The past week the British Safety Council has been learning more on how its members are addressing topical health and safety focuses – occupational health and the green agenda.

Global law firm Linklaters invited the British Safety Council for a tour of its London offices to understand first-hand what they are doing with their staff in relation to managing occupational health and safety issues. The focus on work stress is important given the firm has recognised ill health presents far greater risks than accidents to its employees therefore aligning its health and safety policy to reflect this.

With a workforce of about 1,800 in London, the health and safety team led by Peter Kinselley are focussed on engaging its large workforce with a variety of awareness-raising initiatives, training and support. The British Safety Council was given an overview of the team’s many initiatives covering mental health talks, confidential support services and well being road shows. A tour of the firm’s extensive catering facilities serving healthy meal options using local produce, a well equipped staff fitness centre and detailed waste management system, followed. 

Later in the week, the British Safety Council visited Panasonic UK to learn more about how the business is positioning itself in relation to environmental product engineering. Following the launch of  Panasonic’s ‘Green Plan 2018’ last year, the manufacturing giant has been working towards the business goal to be the number one green innovation company in the electronics industry by their 100th anniversary in 2018 . Together with the company’s health, safety and environmental affairs team, Keith Evans, Panasonic UK managing director, talked through the vision of not just products reflecting this ambitious environmental action plan, but employees. The plan outlines initiatives that all employees should take to become an industry leader in the green indexes the company has set covering areas like reduction of CO2, energy efficiency, resources reuse and recycling, and minimising water consumption. You can read more on Panasonic’s sustainability activities in the next issue of Safety Management magazine.

Both meetings discussed the role of the British Safety Council in supporting members implement their corporate occupational health and sustainability activities. Members expressed interest in outcomes of the charity’s campaigning, influencing and lobbying work, an area both members acknowledged is fundamental in ensuring their health and safety objectives aligns with. The charity took on board the feedback and will work on further engagement with members on important legislative development in the coming months.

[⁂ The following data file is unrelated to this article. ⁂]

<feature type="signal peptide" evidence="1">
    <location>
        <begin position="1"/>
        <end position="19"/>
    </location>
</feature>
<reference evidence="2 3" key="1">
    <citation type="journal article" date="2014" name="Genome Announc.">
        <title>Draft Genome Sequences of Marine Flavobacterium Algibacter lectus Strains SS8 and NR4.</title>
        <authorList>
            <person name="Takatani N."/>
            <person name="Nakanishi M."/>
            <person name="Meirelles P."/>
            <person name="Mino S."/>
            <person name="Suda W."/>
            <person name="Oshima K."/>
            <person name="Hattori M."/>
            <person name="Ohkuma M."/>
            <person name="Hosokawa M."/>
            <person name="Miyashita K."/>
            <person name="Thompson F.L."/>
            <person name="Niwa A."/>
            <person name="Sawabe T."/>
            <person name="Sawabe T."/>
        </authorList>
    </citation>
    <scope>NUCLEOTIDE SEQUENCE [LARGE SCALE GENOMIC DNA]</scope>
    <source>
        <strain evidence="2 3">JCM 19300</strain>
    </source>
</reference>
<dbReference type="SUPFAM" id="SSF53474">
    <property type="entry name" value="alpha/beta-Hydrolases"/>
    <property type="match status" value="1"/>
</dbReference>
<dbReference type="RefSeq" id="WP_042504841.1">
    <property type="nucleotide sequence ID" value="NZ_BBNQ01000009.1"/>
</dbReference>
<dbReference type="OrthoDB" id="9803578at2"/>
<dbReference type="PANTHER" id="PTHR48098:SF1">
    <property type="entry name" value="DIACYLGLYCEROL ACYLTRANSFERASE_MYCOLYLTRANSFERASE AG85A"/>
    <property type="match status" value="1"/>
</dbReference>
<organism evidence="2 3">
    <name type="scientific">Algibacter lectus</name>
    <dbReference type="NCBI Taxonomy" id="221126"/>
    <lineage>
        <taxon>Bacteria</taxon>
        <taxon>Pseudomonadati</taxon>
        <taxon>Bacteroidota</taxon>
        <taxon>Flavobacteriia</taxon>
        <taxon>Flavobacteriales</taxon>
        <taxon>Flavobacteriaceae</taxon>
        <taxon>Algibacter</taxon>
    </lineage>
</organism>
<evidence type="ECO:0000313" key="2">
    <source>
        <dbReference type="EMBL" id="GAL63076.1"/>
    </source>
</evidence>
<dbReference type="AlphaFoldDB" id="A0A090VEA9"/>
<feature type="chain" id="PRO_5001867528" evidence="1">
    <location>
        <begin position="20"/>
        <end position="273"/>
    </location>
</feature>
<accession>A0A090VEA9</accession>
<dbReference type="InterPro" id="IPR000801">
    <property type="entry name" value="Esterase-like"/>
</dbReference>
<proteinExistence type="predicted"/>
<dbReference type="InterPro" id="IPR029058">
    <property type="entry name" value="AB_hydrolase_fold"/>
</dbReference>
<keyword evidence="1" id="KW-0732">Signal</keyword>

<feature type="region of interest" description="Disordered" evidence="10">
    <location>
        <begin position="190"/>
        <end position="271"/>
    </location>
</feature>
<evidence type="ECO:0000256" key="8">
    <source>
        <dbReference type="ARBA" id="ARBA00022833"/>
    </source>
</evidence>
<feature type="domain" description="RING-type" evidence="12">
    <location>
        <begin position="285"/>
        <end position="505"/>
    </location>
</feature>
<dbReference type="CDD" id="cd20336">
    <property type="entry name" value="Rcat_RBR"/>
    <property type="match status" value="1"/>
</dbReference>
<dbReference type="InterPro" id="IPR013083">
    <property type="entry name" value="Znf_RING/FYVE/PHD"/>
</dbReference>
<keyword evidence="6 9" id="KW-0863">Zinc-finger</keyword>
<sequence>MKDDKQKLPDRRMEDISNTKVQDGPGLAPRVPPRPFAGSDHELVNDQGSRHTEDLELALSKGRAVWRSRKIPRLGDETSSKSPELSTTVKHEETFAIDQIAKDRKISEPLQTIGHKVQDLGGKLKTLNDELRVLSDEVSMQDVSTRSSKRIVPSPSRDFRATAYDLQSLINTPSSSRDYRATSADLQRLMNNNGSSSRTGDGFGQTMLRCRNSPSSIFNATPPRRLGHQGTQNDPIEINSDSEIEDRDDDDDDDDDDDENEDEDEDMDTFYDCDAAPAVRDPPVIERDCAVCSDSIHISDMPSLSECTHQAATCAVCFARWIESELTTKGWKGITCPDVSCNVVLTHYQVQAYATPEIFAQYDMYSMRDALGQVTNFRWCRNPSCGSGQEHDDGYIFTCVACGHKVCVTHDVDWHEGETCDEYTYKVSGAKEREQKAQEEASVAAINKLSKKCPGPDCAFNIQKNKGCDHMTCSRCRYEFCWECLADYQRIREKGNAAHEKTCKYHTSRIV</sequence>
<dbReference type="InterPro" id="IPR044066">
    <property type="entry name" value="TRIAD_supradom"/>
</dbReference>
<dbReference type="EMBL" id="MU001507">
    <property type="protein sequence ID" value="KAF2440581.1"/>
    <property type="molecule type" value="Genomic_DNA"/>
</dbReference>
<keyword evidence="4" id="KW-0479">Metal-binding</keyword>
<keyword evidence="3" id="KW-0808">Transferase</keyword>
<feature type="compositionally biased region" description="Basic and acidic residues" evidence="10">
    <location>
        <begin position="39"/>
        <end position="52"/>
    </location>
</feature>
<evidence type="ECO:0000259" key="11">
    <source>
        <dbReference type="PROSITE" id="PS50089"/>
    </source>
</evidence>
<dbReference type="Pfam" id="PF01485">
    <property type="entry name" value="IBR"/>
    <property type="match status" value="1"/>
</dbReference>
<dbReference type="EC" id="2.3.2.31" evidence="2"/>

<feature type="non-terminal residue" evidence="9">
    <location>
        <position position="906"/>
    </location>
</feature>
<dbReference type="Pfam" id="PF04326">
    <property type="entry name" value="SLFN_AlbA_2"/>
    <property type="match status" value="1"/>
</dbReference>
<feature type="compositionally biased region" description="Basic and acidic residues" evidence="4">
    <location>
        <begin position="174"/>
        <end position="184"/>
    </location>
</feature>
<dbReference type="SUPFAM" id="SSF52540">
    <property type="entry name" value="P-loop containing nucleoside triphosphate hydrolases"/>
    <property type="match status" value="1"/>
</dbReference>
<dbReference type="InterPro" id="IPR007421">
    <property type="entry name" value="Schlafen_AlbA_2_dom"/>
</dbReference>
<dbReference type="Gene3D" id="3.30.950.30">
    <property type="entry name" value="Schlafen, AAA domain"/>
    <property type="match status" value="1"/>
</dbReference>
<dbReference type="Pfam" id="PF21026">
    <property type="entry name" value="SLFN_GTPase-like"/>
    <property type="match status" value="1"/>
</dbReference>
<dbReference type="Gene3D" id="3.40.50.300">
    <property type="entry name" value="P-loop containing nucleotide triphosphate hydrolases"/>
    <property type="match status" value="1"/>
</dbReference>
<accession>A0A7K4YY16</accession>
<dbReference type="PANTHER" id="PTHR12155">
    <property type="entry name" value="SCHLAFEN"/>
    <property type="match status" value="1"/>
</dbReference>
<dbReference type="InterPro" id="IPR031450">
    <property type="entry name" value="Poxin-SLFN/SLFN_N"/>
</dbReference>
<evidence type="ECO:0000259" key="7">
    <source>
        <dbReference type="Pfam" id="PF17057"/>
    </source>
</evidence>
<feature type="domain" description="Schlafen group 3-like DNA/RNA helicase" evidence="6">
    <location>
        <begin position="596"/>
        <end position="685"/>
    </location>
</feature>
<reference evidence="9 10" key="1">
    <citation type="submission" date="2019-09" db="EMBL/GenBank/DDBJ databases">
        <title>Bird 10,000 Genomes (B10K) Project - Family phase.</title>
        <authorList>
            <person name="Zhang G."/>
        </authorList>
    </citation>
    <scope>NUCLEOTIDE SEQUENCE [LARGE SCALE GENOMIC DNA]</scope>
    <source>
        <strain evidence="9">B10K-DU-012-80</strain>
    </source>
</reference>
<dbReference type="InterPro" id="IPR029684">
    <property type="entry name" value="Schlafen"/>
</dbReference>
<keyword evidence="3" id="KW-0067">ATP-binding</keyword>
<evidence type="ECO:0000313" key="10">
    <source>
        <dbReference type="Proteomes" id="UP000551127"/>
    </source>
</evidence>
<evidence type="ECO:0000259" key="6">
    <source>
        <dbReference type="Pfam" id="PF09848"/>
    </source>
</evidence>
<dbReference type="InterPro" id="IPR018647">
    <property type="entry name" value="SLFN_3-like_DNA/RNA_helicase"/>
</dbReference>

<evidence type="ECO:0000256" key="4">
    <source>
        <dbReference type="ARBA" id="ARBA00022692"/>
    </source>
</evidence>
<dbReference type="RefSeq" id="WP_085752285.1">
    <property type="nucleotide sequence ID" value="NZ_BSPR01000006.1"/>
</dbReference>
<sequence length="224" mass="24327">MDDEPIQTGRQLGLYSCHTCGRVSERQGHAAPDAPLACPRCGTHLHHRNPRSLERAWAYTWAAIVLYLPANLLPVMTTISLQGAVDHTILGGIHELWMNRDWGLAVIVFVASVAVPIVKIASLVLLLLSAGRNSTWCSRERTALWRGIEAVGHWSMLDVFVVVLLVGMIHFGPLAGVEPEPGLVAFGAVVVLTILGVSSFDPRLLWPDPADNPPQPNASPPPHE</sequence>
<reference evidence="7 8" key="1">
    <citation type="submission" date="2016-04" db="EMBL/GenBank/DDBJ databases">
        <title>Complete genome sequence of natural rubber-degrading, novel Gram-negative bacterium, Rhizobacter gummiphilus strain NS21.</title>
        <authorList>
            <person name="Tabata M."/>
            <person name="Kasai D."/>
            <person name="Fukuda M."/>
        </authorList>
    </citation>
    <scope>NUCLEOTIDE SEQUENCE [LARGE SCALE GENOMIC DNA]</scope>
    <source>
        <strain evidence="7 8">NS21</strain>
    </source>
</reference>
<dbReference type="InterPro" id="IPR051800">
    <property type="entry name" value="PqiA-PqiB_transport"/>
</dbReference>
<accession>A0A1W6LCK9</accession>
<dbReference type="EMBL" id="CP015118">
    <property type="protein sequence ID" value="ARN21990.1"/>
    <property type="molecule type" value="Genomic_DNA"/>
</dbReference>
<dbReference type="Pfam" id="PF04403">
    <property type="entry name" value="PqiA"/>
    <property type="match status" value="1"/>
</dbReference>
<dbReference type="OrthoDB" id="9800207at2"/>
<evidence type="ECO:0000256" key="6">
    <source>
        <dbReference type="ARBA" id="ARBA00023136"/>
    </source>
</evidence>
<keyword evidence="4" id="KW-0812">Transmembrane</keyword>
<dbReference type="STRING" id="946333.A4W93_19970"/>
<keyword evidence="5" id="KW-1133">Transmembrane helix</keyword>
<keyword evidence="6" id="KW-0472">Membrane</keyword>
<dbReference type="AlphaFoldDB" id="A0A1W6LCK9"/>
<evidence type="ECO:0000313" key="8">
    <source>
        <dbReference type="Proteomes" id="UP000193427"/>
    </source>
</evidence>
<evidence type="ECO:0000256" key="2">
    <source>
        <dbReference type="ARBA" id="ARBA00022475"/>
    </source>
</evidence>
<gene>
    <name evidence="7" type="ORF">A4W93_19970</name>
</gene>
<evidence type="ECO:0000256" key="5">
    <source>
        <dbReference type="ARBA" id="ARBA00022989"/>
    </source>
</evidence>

Automatic Fire Alarm Attendance by English Fire Brigades – A Postcode Lottery?

23 Sep

So you’re based in Nuneaton and the automatic fire alarm goes off at your business; you all exit the premises and assemble in the appropriate place. Coincidentally your sister operation in Norbury experiences the same set of circumstances at the same time.

So all of you in the two locations are stood outside in the cold and are assuming that the big red engines will respond to the automatically transmitted alarm signal and subsequently arrive and put out the fire?

Well your assumption would be wrong in Nuneaton as Warwickshire Fire and Rescue does not respond to automatic fire alarms, but in Norbury, London you’d be correct as London Fire Brigade does!

So there is now a postcode lottery with regard to fire cover for commercial premises in England and any business manager would be well advised to contact their local fire and rescue service to see how they are affected by this roll of the geographical dice. In essence, the English fire brigades are under the cosh with regard to funding and many, such as Warwickshire, are trying to drastically reduce their attendance levels at false alarms as these cost money.

There is no doubt that false alarms constitute a major problem for the fire and rescue fraternity and businesses should make every effort to reduce their incidence; help is available from the FIA on this matter by clicking here.

Warwickshire are not alone in reducing their attendance to automatic fire alarms from commercial premises; other fire and rescue services including Essex, Royal Berkshire and West Midlands have also made major changes to what has been full cover in the past. Of course, within reason, local fire and rescue services can choose how they react to automatic fire alarm signals, however, one would have thought that there would be a concerted effort to make any changes in response reasonably uniform across the country?  Sadly this has not been the case to date although the FIA continues to lobby both the Chief Fire Officers Association and local fire and rescue services to this end.